Purpose: To identify proteins interacting with alpha A-crystallin (CRYAA) and to investigate the potential role that these protein interactions play in the function of CRYAA using a human proteome (HuProt) microarray.
Methods: The active full-length CRYAA protein corresponding to amino acids 1-173 of CRYAA was recombined. A HuProt microarray composed of 17,225 human full-length proteins with N-terminal glutathione S-transferase (GST) tags was used to identify protein-protein interactions. The probes were considered detectable when the signal to noise ratio (SNR) was over 1.2. The identified proteins were subjected to subsequent bioinformatics analysis using the DAVID database.
Results: The HuProt microarray results showed that the signals of 343 proteins were higher in the recombinant CRYAA group than in the control group. The SNR of 127 proteins was ≥ 1.2. The SNR of the following eight proteins was > 3.0: hematopoietic cell-specific Lyn substrate 1 (HCLS1), Kelch domain-containing 6 (KLHDC6), sarcoglycan delta (SGCD), KIAA1706 protein (KIAA1706), RNA guanylyltransferase and 5'-phosphatase (RNGTT), chromosome 10 open reading frame 57 (C10orf57), chromosome 9 open reading frame 52 (C9orf52), and plasminogen activator, urokinase receptor (PLAUR). The bioinformatics analysis revealed 127 proteins associated with phosphoproteins, alternative splicing, acetylation, DNA binding, the nuclear lumen, ribonucleotide binding, the cell cycle, WD40 repeats, protein transport, transcription factor activity, GTP binding, and cellular response to stress. Functional annotation clustering showed that they belong to cell cycle, organelle or nuclear lumen, protein transport, and DNA binding and repair clusters. CRYAA interacted with these proteins to maintain their solubility and decrease the accumulation of denatured target proteins. The protein-protein interactions may help CRYAA carry out multifaceted functions.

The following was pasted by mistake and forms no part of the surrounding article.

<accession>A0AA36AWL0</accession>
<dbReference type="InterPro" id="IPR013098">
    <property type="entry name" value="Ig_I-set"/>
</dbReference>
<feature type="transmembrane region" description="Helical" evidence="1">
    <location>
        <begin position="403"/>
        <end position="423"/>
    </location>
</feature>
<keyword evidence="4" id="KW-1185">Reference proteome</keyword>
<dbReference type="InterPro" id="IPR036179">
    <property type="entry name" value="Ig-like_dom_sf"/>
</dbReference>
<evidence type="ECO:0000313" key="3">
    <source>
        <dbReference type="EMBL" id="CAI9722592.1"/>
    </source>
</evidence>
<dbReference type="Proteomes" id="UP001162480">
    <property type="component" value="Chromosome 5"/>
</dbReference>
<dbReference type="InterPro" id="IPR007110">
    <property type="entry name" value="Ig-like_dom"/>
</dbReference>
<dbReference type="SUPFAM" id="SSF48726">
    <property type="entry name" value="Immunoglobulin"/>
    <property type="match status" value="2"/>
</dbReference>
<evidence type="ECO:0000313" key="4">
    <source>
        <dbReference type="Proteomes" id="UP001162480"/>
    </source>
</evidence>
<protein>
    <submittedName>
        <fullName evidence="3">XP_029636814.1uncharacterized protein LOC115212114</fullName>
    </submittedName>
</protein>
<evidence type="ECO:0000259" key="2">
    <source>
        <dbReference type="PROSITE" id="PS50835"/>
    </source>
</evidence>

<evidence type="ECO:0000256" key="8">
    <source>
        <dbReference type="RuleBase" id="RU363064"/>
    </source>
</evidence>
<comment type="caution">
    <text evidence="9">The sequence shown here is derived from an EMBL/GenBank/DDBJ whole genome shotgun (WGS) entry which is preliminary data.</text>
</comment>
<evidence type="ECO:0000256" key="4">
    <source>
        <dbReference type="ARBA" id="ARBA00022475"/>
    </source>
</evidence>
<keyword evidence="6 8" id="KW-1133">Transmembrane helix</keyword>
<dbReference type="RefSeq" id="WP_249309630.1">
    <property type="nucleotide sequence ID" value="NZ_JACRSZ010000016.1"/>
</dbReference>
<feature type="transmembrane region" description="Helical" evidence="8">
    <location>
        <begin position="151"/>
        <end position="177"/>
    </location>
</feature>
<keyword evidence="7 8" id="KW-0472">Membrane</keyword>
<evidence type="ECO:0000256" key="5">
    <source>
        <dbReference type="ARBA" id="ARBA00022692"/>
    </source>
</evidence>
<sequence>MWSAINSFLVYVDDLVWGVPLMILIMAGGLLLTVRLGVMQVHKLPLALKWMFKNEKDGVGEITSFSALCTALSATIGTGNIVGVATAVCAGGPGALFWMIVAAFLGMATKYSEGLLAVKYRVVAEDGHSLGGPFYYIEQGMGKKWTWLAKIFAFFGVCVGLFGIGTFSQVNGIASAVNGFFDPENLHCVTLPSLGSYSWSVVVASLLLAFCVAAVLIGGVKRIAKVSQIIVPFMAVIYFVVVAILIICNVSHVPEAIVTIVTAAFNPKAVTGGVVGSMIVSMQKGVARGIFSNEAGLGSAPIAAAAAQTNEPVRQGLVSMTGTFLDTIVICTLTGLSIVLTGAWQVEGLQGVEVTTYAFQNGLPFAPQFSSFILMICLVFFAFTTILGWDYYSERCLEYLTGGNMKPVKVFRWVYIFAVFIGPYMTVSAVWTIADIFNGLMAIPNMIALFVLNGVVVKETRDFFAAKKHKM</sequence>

Conclusions: One-hundred and twenty-seven of 17,225 human full-length proteins were identified that interact with CRYAA. The advent of microarray analysis enables a better understanding of the functions of CRYAA as a molecular chaperone.